BE TRACK SMART — SIX THINGS TO KNOW
- Look twice.
Look both ways and listen before crossing the tracks. Expect a train at any time and from either direction.
- Heads up.
Avoid dangerous distractions such as texting, loud music or headphones that would prevent you from hearing an approaching train.
- Stand back.
Always stay behind the line at train stations. Enter or exit a station platform at designated areas.
- Stay off the tracks.
Train tracks, bridges and yards are private property. Never walk, bike, skateboard or run on or along the tracks; it’s illegal and dangerous. Cross only at designated rail crossings.
- Just wait.
Don't ever try to "beat" a train. An approaching train is closer and moving faster than you think. Wait until the gates are up and lights have stopped flashing, they may be down for a train approaching in the other direction.
- See something? Say something.
Report suspicious packages, activities, and/or persons by calling 911, or 866-640-5190
As a passenger, and even as a motorist, there are specific things that you can do to help us achieve our commitment to making sure that everyone who interacts with our trains does so safely:
- Always pay attention to announcements made by the train crew.
- Always use the handrail when boarding and leaving the train. Please watch your step.
- Always hold the handrail when climbing or descending the stairs on board the train or at the station.
- Always use the set handholds when standing or moving with the train car.
- Always store your belongings under your seat or on your lap, not in the aisles.
- Once onboard the train familiarize yourself with the emergency exits and emergency procedures poster.
- Always strap your bicycle in the bicycle storage area. Only two bicycles may be stored at each location. If space is not available, please move your bike to the adjacent cars.
- Always collect all of your belongings and move toward the exit as soon as your station stop is announced.
- Never lean on the doors or hold them open.
- Never put your hands or any objects between closing doors.
- Never run on or toward the station platform.
- Always wait behind the line while standing on the platform. Do not cross the line until the train is stopped and the doors open.
- Train stops are brief; board immediately.
- Never try to board a train: once the departure whistle blows, when the 'doors closing' signal sounds or when train crews announce the train doors are closing.
- Never ride bicycles or skateboards on the platform, for the safety of other passengers.
- Pay attention to any audible/visual announcements from station message boards regarding delays, warnings, or other information.
- Please do not drop off passengers in areas designated as "Bus Lanes".
- We ask that passengers requiring boarding assistance wait at the top of the access ramp located at the end of the platform.
- Always cross tracks at a designated crossing.
- Always look both ways before crossing train tracks.
- Never stop your vehicle on the tracks.
- Always expect a train, on any track, at any time and from any direction.
- Never cross the tracks when the signal indicates that a train is coming. Flashing lights and ringing bells mean STOP and wait for the train to pass. NEVER walk under or around pedestrian gates.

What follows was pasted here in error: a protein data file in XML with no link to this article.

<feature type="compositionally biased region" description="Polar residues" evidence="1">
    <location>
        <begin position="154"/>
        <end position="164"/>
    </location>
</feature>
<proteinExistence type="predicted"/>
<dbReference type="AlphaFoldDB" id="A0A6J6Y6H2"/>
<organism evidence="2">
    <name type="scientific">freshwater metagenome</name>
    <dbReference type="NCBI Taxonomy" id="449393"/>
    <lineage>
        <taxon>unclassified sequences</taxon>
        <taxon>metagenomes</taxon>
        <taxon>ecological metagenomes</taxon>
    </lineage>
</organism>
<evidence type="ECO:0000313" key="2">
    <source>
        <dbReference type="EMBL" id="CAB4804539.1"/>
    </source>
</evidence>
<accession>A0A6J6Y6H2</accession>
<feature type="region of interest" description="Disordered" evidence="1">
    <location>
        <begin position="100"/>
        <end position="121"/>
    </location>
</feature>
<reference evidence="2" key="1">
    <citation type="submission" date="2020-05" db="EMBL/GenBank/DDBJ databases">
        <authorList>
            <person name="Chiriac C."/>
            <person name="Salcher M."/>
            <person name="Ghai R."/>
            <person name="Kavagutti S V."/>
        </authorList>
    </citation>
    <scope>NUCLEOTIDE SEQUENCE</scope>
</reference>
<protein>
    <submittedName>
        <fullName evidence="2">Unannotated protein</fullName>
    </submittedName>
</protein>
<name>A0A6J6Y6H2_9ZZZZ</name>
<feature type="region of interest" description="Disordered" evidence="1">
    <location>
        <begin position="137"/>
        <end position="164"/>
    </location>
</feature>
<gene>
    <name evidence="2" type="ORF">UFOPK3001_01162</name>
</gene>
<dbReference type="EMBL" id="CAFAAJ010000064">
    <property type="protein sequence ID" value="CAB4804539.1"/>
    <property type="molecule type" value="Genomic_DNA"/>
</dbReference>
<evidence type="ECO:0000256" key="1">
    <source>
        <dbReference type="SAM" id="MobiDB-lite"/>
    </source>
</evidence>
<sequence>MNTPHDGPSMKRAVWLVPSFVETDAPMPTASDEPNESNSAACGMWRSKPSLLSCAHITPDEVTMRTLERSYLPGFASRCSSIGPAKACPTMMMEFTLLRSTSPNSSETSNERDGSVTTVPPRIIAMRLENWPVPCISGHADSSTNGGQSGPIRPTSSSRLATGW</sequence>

- If your car stalls or stops on the crossing for any reason, get yourself and any passengers out and away quickly.
- Either underneath the crossbuck sign or on the silver bungalow (box) located near the crossing, you can find information about the street name, railroad milepost number, Department of Transportation identification number and letter (“DOT 123456X”), and an emergency phone number to report safety or security issues at a crossing.
- Remember that approaching trains are always closer and moving faster than they appear. Always yield the right-of-way to a train.
Automated External Defibrillators (AEDs)
There is an AED located on board every Metrolink train operating systemwide. An AED is a portable electronic device that automatically can diagnose certain life-threatening cardiac conditions and can treat them through the application of electricity. To view the Red Cross AED demonstration video, click here.
Increasing the awareness of the potential dangers that exist at highway-rail grade crossings is an integral component of our safety education program. Therefore, we partner with Operation Lifesaver to maximize our impact on preventing highway rail grade crossing collision and trespass prevention.
Operation Lifesaver’s mission is to end collisions, deaths and injuries at highway-rail grade crossings and on rail property through a nationwide network of volunteers who work to educate people about rail safety.
Operation Lifesaver regularly provides speakers on railroad safety to visit with community groups, motorists, emergency responders, schools and professional drivers. To request a speaker, please use Metrolink's Safety Speaker Request Form or visit California Operation Lifesaver (http://www.caol.us/)
Southern California Rail Safety Team
The Southern California Rail Safety Team is comprised of multiple railroads and governmental agencies, including Metrolink, BNSF, Amtrak, Union Pacific, Federal Railroad Administration, California Public Utilities Commission, OCTA and law enforcement agencies coming together to work toward the same cause — grade crossing safety.